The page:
I'm not saying that you beat the child, just a whack to get his/her attention and to let them know you mean business. Reasoning does not work with 6 year olds. I know, because I raised 3 boys...and Doctor Spock was not allowed in my house!
Today, one son is a college professor, the other is a civil engineer. The oldest was in the Marine Corps, and is deceased.


#5

My best friend's daughter went through this, and around the same age. She will be 12 in a couple of weeks and remains in that stage. Nothing, and I mean NOTHING her mother says is right. It all has to be corrected, even if it is some tiny little inconsequential detail. Normally I say nothing when my friend's child acts up - it's her mother's role (and sometimes privilege :D) but there are times when it's so out of control, in my opinion anyway, that I say something to her (the child) and tell her it's because she's being so mean to my friend. And that if someone were being that mean to her, I would also speak up. She usually is somewhat embarrassed by that and stops the harassment. But holy cow!!! Can that kid pick!!!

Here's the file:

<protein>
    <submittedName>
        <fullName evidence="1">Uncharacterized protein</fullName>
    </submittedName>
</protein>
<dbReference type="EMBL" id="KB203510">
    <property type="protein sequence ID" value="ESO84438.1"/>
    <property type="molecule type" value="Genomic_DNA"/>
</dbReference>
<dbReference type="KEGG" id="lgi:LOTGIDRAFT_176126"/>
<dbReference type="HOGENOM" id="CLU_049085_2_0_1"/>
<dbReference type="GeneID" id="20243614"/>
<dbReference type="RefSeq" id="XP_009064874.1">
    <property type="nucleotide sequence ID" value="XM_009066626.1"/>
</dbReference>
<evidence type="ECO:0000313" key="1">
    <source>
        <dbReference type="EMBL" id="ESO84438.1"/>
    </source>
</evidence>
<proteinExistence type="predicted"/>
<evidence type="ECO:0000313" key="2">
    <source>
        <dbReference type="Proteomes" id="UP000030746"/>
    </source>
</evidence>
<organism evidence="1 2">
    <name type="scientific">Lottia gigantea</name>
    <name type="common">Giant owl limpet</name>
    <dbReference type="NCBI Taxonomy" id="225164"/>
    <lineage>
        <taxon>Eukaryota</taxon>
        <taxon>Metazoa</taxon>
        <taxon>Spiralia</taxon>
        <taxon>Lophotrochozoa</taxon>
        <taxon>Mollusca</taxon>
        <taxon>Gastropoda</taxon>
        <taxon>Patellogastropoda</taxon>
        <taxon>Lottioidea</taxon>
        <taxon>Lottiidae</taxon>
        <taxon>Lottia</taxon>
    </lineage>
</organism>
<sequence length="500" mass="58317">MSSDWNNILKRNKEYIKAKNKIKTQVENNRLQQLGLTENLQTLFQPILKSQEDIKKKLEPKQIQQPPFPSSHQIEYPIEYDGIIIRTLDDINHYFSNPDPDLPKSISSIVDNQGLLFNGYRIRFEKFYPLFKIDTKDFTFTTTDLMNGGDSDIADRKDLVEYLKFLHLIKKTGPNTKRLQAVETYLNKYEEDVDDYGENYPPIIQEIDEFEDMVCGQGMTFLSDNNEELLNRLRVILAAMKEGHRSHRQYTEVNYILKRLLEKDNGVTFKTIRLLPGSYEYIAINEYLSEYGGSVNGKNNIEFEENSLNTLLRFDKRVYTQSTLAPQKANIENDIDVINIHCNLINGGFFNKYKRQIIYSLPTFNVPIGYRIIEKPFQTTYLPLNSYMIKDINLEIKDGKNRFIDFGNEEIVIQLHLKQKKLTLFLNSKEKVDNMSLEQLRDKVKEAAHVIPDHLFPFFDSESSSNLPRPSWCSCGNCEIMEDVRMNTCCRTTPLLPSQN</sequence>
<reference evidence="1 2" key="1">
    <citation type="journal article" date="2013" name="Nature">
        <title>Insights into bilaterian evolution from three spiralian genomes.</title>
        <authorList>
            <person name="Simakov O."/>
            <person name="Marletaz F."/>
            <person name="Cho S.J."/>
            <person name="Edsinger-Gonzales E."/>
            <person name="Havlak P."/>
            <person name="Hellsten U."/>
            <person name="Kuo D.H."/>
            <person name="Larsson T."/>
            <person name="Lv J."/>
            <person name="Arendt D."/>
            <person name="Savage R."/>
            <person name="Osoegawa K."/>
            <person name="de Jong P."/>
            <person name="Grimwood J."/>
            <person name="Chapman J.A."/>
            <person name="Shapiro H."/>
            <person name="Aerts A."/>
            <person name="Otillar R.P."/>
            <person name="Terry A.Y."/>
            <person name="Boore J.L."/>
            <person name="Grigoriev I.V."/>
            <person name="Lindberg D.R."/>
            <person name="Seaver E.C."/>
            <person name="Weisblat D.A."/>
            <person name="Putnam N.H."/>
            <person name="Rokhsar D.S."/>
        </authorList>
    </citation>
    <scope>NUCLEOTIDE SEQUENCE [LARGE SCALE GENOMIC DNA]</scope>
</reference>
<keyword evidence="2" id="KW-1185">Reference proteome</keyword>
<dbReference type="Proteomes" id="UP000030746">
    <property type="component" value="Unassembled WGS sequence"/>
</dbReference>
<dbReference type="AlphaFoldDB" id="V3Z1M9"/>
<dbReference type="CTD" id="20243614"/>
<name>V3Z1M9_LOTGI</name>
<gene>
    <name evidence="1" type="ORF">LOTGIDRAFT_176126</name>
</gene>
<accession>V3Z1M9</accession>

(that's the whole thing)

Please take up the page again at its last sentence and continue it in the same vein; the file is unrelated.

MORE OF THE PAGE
#6

Definitely! I find that a good way to judge whether or not you were justified in using physical discipline against your children is by looking at their careers. Your sons became a college professor, a civil engineer and a Marine. Ergo, physical discipline had no negative impact on them!

I’m just kidding of course. :stuck_out_tongue:


#7

[quote="VeritasLuxMea, post:3, topic:297208"]
I think it's great that your 6 year old is already wise enough to correct you! :)

[/quote]

Yah.. Lets put it this way. He thinks he is correct. His observations are clouded.. lol


#8